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Checkpoint Blockade: Taking the Brakes Off the Immune System

While the immune system can naturally defend us against cancer, cancer can sometimes fool the immune system into not attacking it. One trick cancer uses is exploiting checkpoints, which normally prevent the immune system form attacking healthy cells, but can also be used by tumors to protect them from immune responses.

James P. Allison, Ph.D., of MD Anderson discusses how some proteins in immune cells act as "brakes" on the immune system response and how drugs known as checkpoint inhibitors can be used to “release the brakes,” allowing a stronger immune attack against cancer.

James P. Allison, Ph.D., is the Chair of the Department of Immunology, the Vivian L. Smith Distinguished Chair in Immunology, and the Executive Director of the Immunotherapy Platform at MD Anderson Cancer Center. He is the Director of the Scientific Advisory Council of the Cancer Research Institute.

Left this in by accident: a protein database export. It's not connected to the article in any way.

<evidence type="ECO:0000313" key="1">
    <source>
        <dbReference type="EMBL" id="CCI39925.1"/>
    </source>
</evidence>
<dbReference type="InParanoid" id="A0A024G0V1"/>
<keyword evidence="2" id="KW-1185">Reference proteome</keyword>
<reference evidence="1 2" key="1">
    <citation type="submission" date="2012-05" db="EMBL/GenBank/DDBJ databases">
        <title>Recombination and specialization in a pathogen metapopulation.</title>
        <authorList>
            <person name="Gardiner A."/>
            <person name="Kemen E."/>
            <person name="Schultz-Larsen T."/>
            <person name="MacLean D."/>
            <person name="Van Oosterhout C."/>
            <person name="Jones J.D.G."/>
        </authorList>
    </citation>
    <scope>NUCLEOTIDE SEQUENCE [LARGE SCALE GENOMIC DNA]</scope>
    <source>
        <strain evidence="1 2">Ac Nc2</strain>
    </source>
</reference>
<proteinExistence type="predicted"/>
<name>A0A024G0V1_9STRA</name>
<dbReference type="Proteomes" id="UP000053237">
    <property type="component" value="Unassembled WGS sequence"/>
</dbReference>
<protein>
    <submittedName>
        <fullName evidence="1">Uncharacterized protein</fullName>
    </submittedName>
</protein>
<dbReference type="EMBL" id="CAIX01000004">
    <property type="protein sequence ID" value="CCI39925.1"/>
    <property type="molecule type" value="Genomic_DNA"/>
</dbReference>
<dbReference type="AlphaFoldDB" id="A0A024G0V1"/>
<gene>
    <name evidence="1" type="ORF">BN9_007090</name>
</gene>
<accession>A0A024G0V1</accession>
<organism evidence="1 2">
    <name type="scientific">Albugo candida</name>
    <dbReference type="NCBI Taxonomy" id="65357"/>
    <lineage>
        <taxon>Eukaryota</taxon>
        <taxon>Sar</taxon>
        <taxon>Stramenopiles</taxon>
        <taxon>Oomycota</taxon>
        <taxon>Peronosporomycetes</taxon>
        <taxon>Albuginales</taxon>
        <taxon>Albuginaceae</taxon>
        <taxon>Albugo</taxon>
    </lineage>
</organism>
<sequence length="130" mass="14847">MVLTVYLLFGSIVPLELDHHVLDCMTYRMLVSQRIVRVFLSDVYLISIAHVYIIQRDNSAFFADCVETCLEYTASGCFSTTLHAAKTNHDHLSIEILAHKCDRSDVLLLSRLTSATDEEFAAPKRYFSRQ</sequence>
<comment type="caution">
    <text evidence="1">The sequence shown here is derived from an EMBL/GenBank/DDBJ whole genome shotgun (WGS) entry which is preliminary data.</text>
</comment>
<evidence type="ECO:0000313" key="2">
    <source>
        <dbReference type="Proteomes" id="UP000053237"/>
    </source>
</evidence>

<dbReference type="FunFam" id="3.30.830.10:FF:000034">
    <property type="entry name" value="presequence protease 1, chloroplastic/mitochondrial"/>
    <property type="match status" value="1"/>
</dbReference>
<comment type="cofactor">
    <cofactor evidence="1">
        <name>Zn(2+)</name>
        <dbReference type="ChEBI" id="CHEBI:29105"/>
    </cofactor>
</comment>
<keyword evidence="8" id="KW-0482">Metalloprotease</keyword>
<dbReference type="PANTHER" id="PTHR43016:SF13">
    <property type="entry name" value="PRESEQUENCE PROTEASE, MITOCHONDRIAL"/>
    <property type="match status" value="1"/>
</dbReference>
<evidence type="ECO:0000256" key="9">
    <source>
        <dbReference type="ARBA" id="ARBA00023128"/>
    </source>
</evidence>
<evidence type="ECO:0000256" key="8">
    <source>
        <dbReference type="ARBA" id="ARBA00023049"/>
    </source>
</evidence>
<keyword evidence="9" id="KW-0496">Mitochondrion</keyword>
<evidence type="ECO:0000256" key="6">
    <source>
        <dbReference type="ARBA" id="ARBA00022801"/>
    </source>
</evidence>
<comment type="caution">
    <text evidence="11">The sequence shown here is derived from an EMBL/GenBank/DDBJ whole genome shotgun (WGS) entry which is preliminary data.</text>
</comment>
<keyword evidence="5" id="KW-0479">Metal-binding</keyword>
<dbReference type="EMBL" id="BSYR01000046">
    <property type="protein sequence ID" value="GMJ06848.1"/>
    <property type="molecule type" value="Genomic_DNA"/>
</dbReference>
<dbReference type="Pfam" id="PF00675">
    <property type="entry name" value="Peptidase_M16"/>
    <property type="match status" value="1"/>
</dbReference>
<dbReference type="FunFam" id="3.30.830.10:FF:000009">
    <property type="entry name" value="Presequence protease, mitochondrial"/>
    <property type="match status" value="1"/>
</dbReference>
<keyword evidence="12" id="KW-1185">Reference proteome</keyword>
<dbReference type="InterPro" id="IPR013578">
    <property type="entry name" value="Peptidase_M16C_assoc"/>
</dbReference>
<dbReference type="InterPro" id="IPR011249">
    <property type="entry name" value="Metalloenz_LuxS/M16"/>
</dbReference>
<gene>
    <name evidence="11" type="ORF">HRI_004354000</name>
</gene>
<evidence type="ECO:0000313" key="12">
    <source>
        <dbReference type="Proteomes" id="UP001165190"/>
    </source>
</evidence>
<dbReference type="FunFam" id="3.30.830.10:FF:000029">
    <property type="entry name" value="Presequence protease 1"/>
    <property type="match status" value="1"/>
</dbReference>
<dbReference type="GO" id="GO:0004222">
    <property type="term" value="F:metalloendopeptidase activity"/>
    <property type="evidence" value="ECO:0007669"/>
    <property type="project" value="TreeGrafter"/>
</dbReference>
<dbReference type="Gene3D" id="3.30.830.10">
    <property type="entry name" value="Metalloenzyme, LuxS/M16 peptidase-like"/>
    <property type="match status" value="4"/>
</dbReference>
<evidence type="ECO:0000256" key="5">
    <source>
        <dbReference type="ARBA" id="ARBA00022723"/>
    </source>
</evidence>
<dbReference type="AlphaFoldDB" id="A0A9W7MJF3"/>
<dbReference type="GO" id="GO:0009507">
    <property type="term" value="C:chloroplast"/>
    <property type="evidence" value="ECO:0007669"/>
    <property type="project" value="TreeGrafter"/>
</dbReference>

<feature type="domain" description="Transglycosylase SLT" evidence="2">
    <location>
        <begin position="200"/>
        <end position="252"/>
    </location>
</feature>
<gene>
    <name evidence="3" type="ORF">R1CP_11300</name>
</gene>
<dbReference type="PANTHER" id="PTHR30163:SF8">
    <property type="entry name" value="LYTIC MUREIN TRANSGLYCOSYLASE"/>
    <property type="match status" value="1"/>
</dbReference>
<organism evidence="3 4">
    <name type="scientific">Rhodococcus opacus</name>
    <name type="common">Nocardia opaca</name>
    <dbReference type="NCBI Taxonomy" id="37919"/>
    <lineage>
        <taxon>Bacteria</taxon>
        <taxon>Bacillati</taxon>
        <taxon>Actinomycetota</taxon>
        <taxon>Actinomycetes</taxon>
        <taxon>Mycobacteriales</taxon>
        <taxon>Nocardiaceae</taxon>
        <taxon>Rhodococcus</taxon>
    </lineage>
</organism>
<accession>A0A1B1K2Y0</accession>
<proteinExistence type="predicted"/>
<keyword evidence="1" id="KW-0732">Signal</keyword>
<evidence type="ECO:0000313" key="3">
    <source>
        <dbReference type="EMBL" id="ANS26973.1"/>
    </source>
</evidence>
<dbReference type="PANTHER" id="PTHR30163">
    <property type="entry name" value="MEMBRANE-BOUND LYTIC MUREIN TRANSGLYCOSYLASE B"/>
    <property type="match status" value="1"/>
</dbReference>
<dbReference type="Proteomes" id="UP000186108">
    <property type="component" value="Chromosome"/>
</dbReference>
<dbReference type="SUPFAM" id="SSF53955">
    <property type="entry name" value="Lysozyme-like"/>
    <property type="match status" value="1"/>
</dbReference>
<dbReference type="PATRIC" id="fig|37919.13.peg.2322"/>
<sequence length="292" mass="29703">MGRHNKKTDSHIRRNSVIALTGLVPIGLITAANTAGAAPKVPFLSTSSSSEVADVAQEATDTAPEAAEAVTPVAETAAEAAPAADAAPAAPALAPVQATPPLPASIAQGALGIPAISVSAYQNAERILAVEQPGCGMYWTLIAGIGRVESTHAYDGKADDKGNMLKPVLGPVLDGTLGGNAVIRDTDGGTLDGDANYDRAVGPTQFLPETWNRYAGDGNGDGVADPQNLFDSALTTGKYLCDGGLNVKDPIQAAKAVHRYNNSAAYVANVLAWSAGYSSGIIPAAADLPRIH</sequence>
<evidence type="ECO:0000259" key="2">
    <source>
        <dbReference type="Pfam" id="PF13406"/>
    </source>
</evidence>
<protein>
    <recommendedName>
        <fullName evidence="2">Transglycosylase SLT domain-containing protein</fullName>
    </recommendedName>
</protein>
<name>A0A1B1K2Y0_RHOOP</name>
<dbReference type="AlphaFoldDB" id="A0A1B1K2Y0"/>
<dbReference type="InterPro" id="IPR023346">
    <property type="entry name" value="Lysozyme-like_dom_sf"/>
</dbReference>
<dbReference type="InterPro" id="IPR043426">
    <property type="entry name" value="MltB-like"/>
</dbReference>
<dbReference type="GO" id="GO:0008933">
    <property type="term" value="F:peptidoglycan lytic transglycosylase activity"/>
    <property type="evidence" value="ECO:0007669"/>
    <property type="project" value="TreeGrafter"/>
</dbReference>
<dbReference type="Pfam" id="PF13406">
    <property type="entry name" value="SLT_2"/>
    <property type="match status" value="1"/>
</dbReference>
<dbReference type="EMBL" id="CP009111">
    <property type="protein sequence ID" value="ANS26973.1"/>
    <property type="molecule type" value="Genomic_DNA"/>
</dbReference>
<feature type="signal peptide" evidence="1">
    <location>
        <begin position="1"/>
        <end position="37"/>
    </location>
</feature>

The "Cancer Immunotherapy and You" webinar series is produced by the Cancer Research Institute and is made possible with generous support from Bristol-Myers Squibb, with additional support from Regeneron, Sanofi Genzyme, and Adaptimmune.

Browse our Cancer Immunotherapy and You Webinar Series playlist on YouTube or visit the Webinars page on our website to see other webinars in this series.

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*Immunotherapy results may vary from patient to patient.

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